Vic Jurskis– author of Firestick Ecology: fairdinkum science in plain English

Explosive fuel in 2016, Royal National Park, Princes Highway in suburban Sydney, where fire started that killed 3 firefighters and maimed 6 in 1983 – thirty years later the fuel is much worse.

Greg Mullins’ dad told him about 1939 when “the sky seemed to be on fire every night”. John Mulligan lived through the Black Friday fires that burnt two million hectares of Victoria and killed 71 people. There were hundreds of fires in East Gippsland at that same time, but no major problems because the bush was kept clean by burning and grazing. John’s family weren’t worried, even when his uncle’s car repeatedly stopped because of vapour locks in the fuel lines with the extreme heat. John has formed the East Gippsland Wildfire Taskforce to try and restore sanity. If we get fires under the same weather conditions today, they’ll destroy everything from Bairnsdale to Sydney.

Surveyor Mitchell rode through Sydney’s sandstone country “on many a dark night” with Aboriginal boys “tearing off the stringy bark which served for torches, and setting fire to the grass trees to light my way.This country is now thick scrub. You can’t run or ride a horse through it, even in broad daylight. In February 1791, Aboriginal fires were burning in this sandstone country under mid-forties temperatures and howling north westerly winds. In what is now Parramatta Park, parrots and flying foxes were dropping dead from the sky. Imagine what Tim Flannery’s “Climate Crazies” would say about it now! But the European settlement wasn’t touched by the fires.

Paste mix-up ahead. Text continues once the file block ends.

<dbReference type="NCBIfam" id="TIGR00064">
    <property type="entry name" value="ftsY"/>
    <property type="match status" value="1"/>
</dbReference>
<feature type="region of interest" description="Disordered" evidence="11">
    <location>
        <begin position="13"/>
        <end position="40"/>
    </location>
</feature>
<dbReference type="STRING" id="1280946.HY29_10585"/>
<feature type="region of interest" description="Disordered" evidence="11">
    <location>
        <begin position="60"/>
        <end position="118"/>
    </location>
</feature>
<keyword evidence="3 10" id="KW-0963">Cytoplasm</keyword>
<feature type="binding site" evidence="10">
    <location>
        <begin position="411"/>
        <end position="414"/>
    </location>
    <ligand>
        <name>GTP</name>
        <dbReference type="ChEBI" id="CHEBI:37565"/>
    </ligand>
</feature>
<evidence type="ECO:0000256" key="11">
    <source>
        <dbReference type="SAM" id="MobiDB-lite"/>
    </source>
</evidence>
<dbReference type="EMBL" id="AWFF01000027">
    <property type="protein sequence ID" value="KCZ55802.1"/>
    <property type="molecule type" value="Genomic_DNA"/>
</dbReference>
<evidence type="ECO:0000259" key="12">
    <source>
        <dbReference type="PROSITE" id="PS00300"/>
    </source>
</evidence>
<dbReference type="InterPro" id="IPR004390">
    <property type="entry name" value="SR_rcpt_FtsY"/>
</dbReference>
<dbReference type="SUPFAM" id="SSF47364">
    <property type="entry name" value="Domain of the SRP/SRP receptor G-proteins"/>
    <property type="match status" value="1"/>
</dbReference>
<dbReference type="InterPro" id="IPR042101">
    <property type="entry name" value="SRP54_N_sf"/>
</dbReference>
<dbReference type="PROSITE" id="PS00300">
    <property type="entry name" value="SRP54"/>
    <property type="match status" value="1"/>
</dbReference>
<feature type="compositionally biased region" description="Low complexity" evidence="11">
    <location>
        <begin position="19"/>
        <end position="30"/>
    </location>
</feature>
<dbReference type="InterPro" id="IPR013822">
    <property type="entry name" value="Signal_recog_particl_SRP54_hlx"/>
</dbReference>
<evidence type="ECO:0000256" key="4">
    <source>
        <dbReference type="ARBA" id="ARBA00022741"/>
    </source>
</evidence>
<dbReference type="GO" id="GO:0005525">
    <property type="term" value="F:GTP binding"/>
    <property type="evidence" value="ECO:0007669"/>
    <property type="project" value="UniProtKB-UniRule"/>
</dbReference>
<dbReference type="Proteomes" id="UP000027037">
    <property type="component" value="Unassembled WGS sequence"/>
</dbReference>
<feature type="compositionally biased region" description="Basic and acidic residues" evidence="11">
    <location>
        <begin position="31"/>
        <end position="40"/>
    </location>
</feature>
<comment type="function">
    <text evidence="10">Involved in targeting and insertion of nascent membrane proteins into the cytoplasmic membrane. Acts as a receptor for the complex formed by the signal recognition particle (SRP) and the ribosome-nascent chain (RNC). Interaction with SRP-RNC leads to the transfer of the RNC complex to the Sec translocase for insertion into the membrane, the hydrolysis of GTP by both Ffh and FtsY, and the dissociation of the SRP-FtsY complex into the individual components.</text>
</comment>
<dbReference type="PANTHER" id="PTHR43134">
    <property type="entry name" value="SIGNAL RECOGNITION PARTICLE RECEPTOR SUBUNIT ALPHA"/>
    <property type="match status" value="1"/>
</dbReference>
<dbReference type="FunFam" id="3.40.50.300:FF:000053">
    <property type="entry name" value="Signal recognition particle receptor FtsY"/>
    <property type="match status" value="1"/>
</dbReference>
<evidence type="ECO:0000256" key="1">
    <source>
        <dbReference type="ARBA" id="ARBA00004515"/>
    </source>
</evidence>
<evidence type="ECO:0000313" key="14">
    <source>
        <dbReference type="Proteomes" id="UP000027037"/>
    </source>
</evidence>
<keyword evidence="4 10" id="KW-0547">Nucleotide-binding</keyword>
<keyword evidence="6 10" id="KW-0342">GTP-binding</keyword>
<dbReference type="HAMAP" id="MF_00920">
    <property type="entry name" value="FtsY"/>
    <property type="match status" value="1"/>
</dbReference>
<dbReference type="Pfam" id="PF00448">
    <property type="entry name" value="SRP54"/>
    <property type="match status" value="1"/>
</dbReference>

On another extreme day, 5th December 1792, one hut and some gardens and fences at Sydney got burnt, as well as a thatched hut, some outbuildings and a stack of wheat at Arndell’s farm near Parramatta. The fires were “got under” by settlers with green branches. Weather conditions were no worse in Sydney in 1994, when uncontrollable fires burnt 30,000 hectares and hundreds of houses, and people died despite huge armies of firefighters with the latest technology. Mullins’ said; dad shook his head and said “something’s really wrong”. He was dead right. It’s the 3-dimensionally continuous fuels which create firestorms and showers of embers that light spots miles ahead of the front. One run of fire jumped nearly a kilometre over the Woronora River before claiming human life. There were four other places where runs of fire under extreme weather were contained in areas previously treated by mild burning.

Mullins says homes were lost at Tathra because of climate change. Same thing again – fire exploded in thick scrub, and jumped the Bega River. Water bombers are a bad joke. If the same money was put into sensible management – mild burning – people and houses and wildlife would be safe in any weather. Surveyor Evanssaw Aborigines burning patches of thick scrub in the Blue Mountains with high intensity fires in summer 1814, and the fires died down as soon as they reached open woodland. In contrast, a week after snowfalls in winter 2015, more than 100 firefighters with tankers and water bombers were required to save houses in the same area because the woodlands have been engulfed by scrub. Mullins wants our elected leaders to “step up” and “protect us from an uncertain future”. The Prime Minister has already taken the first step with an inquiry into the Queensland fires, fuelled, like all megafires, by uncontrolled scrub growth. Our future can be certain – it’s up to us – we can choose between wilderness, holocaust and pestilence or sensible land management for a healthy and safe environment.

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